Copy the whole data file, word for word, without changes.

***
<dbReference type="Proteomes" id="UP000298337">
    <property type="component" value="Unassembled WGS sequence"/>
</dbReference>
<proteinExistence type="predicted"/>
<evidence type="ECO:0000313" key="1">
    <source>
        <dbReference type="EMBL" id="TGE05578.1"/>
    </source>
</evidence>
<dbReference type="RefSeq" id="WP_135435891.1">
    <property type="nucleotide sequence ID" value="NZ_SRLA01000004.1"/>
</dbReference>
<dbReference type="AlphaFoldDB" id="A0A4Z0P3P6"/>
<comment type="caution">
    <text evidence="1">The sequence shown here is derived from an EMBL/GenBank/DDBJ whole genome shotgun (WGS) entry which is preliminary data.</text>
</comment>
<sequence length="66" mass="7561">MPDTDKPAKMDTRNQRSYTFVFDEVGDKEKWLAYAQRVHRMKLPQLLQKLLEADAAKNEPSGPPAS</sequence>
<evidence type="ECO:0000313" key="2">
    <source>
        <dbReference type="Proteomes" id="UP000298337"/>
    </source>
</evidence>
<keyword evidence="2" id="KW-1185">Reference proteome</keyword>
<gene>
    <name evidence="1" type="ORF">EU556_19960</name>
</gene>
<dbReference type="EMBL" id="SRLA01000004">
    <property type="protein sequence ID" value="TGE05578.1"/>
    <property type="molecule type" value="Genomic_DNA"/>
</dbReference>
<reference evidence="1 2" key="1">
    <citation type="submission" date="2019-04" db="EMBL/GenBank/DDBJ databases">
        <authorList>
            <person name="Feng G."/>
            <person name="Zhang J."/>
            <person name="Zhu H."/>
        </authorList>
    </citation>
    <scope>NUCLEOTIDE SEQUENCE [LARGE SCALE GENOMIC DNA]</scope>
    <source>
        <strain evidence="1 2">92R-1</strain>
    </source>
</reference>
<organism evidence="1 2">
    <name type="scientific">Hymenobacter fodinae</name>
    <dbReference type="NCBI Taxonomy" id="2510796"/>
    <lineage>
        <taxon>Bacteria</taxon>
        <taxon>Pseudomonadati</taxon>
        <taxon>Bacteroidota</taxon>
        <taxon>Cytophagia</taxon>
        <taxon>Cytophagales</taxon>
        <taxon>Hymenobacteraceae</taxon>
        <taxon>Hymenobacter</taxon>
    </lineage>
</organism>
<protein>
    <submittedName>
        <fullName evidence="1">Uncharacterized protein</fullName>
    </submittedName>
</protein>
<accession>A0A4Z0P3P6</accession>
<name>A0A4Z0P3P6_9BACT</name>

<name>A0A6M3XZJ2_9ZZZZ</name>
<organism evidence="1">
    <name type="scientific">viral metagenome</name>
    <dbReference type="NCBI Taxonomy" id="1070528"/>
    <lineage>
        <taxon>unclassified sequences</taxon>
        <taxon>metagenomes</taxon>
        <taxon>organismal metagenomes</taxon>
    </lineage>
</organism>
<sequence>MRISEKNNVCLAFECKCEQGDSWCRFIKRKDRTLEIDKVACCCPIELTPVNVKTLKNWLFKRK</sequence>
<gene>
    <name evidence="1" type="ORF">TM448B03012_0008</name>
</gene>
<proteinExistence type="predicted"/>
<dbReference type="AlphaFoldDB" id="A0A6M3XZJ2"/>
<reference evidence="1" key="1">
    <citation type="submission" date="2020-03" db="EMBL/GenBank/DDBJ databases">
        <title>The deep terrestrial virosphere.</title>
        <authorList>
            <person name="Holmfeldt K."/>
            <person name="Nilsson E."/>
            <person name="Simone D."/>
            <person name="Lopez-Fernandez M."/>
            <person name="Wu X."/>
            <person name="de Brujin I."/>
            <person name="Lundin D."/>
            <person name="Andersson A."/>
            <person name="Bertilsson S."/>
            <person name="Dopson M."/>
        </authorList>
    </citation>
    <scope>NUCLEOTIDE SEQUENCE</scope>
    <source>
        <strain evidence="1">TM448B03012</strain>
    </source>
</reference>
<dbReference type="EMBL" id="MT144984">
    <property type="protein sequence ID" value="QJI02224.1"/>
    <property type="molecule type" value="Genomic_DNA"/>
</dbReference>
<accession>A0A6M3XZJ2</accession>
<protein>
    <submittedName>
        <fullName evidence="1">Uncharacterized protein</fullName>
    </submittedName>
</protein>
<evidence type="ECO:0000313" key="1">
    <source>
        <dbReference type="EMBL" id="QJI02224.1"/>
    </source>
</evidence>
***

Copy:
<dbReference type="Proteomes" id="UP000298337">
    <property type="component" value="Unassembled WGS sequence"/>
</dbReference>
<proteinExistence type="predicted"/>
<evidence type="ECO:0000313" key="1">
    <source>
        <dbReference type="EMBL" id="TGE05578.1"/>
    </source>
</evidence>
<dbReference type="RefSeq" id="WP_135435891.1">
    <property type="nucleotide sequence ID" value="NZ_SRLA01000004.1"/>
</dbReference>
<dbReference type="AlphaFoldDB" id="A0A4Z0P3P6"/>
<comment type="caution">
    <text evidence="1">The sequence shown here is derived from an EMBL/GenBank/DDBJ whole genome shotgun (WGS) entry which is preliminary data.</text>
</comment>
<sequence length="66" mass="7561">MPDTDKPAKMDTRNQRSYTFVFDEVGDKEKWLAYAQRVHRMKLPQLLQKLLEADAAKNEPSGPPAS</sequence>
<evidence type="ECO:0000313" key="2">
    <source>
        <dbReference type="Proteomes" id="UP000298337"/>
    </source>
</evidence>
<keyword evidence="2" id="KW-1185">Reference proteome</keyword>
<gene>
    <name evidence="1" type="ORF">EU556_19960</name>
</gene>
<dbReference type="EMBL" id="SRLA01000004">
    <property type="protein sequence ID" value="TGE05578.1"/>
    <property type="molecule type" value="Genomic_DNA"/>
</dbReference>
<reference evidence="1 2" key="1">
    <citation type="submission" date="2019-04" db="EMBL/GenBank/DDBJ databases">
        <authorList>
            <person name="Feng G."/>
            <person name="Zhang J."/>
            <person name="Zhu H."/>
        </authorList>
    </citation>
    <scope>NUCLEOTIDE SEQUENCE [LARGE SCALE GENOMIC DNA]</scope>
    <source>
        <strain evidence="1 2">92R-1</strain>
    </source>
</reference>
<organism evidence="1 2">
    <name type="scientific">Hymenobacter fodinae</name>
    <dbReference type="NCBI Taxonomy" id="2510796"/>
    <lineage>
        <taxon>Bacteria</taxon>
        <taxon>Pseudomonadati</taxon>
        <taxon>Bacteroidota</taxon>
        <taxon>Cytophagia</taxon>
        <taxon>Cytophagales</taxon>
        <taxon>Hymenobacteraceae</taxon>
        <taxon>Hymenobacter</taxon>
    </lineage>
</organism>
<protein>
    <submittedName>
        <fullName evidence="1">Uncharacterized protein</fullName>
    </submittedName>
</protein>
<accession>A0A4Z0P3P6</accession>
<name>A0A4Z0P3P6_9BACT</name>

<name>A0A6M3XZJ2_9ZZZZ</name>
<organism evidence="1">
    <name type="scientific">viral metagenome</name>
    <dbReference type="NCBI Taxonomy" id="1070528"/>
    <lineage>
        <taxon>unclassified sequences</taxon>
        <taxon>metagenomes</taxon>
        <taxon>organismal metagenomes</taxon>
    </lineage>
</organism>
<sequence>MRISEKNNVCLAFECKCEQGDSWCRFIKRKDRTLEIDKVACCCPIELTPVNVKTLKNWLFKRK</sequence>
<gene>
    <name evidence="1" type="ORF">TM448B03012_0008</name>
</gene>
<proteinExistence type="predicted"/>
<dbReference type="AlphaFoldDB" id="A0A6M3XZJ2"/>
<reference evidence="1" key="1">
    <citation type="submission" date="2020-03" db="EMBL/GenBank/DDBJ databases">
        <title>The deep terrestrial virosphere.</title>
        <authorList>
            <person name="Holmfeldt K."/>
            <person name="Nilsson E."/>
            <person name="Simone D."/>
            <person name="Lopez-Fernandez M."/>
            <person name="Wu X."/>
            <person name="de Brujin I."/>
            <person name="Lundin D."/>
            <person name="Andersson A."/>
            <person name="Bertilsson S."/>
            <person name="Dopson M."/>
        </authorList>
    </citation>
    <scope>NUCLEOTIDE SEQUENCE</scope>
    <source>
        <strain evidence="1">TM448B03012</strain>
    </source>
</reference>
<dbReference type="EMBL" id="MT144984">
    <property type="protein sequence ID" value="QJI02224.1"/>
    <property type="molecule type" value="Genomic_DNA"/>
</dbReference>
<accession>A0A6M3XZJ2</accession>
<protein>
    <submittedName>
        <fullName evidence="1">Uncharacterized protein</fullName>
    </submittedName>
</protein>
<evidence type="ECO:0000313" key="1">
    <source>
        <dbReference type="EMBL" id="QJI02224.1"/>
    </source>
</evidence>